Why oil pump prices are expected to drop in new review today

Pump Prices

A pump attendant serves a customer at a petrol station in Nairobi.  

Photo credit: File | Nation Media Group

What you need to know:

  • The new prices will factor in the shilling’s strong rally against the dollar.
  • A litre of super petrol has dropped by Sh18.21 from December to the current price of Sh199.15 in Nairobi.

Petroleum pump prices are expected to drop further from Sunday midnight on a combination of a strong shilling and a drop in global crude prices last month.

The Energy and Petroleum Regulatory Authority (Epra) will today release the monthly pricing schedule to May 14, with the regulator largely expected to cut the price.

The new prices will factor in the shilling’s strong rally against the dollar last month when it averaged 137 units to the greenback while the highest was 143.9 units last month, rates which were lower than the exchange rate of 148.02 units to the dollar used in setting the current prices. The highest prices for Murban crude oil and Brent crude were $87.37 per barrel (Sh12,572.54) and $87.23 (Sh12,552.39) per barrel respectively in the global market last month.

These factors directly impact the landed cost of refined fuel given that the dollar is the currency of payment for fuel imports while Epra uses Murban crude as the benchmark for setting pump prices.

A litre of super petrol has dropped by Sh18.21 from December to the current price of Sh199.15 in Nairobi while that of diesel has fallen by Sh13.09 to Sh190.38 in the same period. A litre of kerosene has dropped by Sh14.32 to Sh188.74 in the same period.

“Banks are confirming Letters of Credit at Sh133 to the dollar and that will be passed on to consumers at the pump,” Energy Cabinet Secretary Davies Chirchir said three weeks ago.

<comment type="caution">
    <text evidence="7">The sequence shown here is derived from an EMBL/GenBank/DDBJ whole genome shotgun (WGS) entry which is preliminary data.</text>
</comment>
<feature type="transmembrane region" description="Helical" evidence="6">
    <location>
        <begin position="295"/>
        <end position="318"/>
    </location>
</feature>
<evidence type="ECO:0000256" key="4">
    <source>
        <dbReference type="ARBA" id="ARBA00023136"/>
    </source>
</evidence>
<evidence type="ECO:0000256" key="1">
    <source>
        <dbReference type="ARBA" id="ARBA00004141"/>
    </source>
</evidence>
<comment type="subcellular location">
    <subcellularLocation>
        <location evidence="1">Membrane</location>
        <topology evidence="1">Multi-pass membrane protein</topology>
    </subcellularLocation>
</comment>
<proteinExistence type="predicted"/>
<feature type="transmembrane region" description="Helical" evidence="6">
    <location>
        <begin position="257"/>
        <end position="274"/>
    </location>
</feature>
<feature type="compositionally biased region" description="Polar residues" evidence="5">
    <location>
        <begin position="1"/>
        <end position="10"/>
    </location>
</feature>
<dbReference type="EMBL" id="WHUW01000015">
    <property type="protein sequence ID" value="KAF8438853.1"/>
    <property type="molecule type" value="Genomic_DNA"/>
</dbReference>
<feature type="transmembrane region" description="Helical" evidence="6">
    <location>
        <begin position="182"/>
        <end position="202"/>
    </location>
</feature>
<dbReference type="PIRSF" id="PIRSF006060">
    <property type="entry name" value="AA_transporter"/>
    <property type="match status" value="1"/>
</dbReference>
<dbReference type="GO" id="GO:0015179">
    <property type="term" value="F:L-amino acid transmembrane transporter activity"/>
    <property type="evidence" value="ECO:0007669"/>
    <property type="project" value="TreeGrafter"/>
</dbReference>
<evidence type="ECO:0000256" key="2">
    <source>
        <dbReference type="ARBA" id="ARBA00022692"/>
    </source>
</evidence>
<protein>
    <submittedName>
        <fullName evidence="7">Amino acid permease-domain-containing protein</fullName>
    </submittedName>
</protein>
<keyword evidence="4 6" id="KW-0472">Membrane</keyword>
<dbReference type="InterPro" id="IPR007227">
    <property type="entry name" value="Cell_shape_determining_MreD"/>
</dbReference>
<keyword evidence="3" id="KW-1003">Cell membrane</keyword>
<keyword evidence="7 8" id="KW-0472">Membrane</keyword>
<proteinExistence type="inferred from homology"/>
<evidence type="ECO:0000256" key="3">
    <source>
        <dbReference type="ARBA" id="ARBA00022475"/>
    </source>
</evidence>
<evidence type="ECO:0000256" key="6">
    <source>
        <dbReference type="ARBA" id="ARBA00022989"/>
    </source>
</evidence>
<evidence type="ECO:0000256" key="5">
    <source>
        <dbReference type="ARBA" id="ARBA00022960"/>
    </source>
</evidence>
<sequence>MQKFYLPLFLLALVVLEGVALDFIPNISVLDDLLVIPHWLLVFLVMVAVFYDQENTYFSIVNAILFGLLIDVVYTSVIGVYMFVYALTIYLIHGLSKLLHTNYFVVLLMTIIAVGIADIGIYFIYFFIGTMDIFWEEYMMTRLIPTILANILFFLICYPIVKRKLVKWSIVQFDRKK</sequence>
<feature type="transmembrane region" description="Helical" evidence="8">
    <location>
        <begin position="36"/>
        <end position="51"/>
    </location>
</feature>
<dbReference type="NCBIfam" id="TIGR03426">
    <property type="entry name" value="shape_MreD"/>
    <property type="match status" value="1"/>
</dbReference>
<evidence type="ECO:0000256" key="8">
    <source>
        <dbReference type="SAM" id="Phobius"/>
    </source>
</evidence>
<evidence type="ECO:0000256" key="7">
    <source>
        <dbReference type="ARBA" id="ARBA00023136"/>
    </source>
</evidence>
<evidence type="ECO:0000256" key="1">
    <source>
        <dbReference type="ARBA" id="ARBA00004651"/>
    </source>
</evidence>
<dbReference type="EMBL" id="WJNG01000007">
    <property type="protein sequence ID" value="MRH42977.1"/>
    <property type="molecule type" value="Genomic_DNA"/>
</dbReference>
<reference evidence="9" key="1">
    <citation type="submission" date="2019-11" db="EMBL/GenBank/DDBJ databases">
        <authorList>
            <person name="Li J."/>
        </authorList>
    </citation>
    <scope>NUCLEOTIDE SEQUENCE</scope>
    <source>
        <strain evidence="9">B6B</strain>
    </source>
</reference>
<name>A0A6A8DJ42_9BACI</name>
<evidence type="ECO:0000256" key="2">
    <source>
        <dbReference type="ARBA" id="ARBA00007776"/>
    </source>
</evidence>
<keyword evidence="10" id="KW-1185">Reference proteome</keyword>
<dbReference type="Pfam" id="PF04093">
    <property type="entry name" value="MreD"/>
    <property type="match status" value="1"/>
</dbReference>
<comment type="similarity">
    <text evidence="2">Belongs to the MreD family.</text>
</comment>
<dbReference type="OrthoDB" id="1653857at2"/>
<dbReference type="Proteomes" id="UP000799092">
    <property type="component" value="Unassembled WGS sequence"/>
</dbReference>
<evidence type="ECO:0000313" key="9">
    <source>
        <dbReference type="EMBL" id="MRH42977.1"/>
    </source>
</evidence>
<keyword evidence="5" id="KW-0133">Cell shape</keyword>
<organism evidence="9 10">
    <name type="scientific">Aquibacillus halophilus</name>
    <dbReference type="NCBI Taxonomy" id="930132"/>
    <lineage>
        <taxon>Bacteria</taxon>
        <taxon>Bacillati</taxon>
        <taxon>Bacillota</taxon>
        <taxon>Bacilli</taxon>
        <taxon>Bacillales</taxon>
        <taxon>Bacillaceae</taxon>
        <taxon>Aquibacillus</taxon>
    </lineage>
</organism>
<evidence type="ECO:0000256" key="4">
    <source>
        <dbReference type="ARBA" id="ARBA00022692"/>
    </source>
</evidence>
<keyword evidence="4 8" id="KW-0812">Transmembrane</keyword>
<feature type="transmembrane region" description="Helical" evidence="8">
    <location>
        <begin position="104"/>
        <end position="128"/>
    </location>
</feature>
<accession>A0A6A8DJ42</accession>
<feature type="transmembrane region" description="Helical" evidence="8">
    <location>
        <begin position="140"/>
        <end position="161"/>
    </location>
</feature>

Letters of credit are part of the government-backed importation of fuel on credit and are used by the Treasury to assure exporters and banks that payment obligations will ultimately be met.

Kenya has since March last year been shipping fuel from Saudi Aramco, Emirates National Oil Company, and Abu Dhabi National Oil Company on a credit period of 180 days.

Galana, Gulf Oil, and Asharami & One Petroleum are the local firms tapped to import fuel on behalf of the industry.

“We expect pump prices to come down on April 15 on account of the exchange rate and the March global prices being applied,” said an oil executive.

The anticipated drop at the pump will further ease inflation from the 5.7 per cent posted last month. It was 6.3 per cent in February.

The Kenyan economy is diesel-driven with goods manufacturers and service providers factoring in the cost of fuel while setting prices of their goods and services.

Epra applied an exchange rate of Sh148.02 to the dollar and $77.68 (Sh 11,498.19) per barrel of murban crude while setting the current pump prices that will lapse at midnight.

 But the shilling rallied against the dollar to close at Sh132.31 to the dollar on the last day of trading last month, setting the stage for a significant impact on pump prices based on the exchange rate alone.

Murban crude prices were also lower last month compared to the current rates of $87.37 per barrel and $87.23 per barrel of Brent crude.

In the pricing schedule announced on March 14, a litre of super petrol dropped by Sh7.21 and Sh5.09 for that of diesel in Nairobi. The cost of kerosene fell by Sh4.49 in the period.

The drops were the biggest month-on-month drop since May 2020, significantly cushioning Kenyans and helping ease inflation.

But Sunday’s review is likely to be the last that Kenyans will enjoy cheap fuel, as prices are projected to increase from May at the earliest.

The anticipated rise has been attributed to a combination of the escalation of the Israel-Hamas war which is likely to draw in Iran— one of the biggest exporters of fuel in the world— and looming supply cuts by Mexico.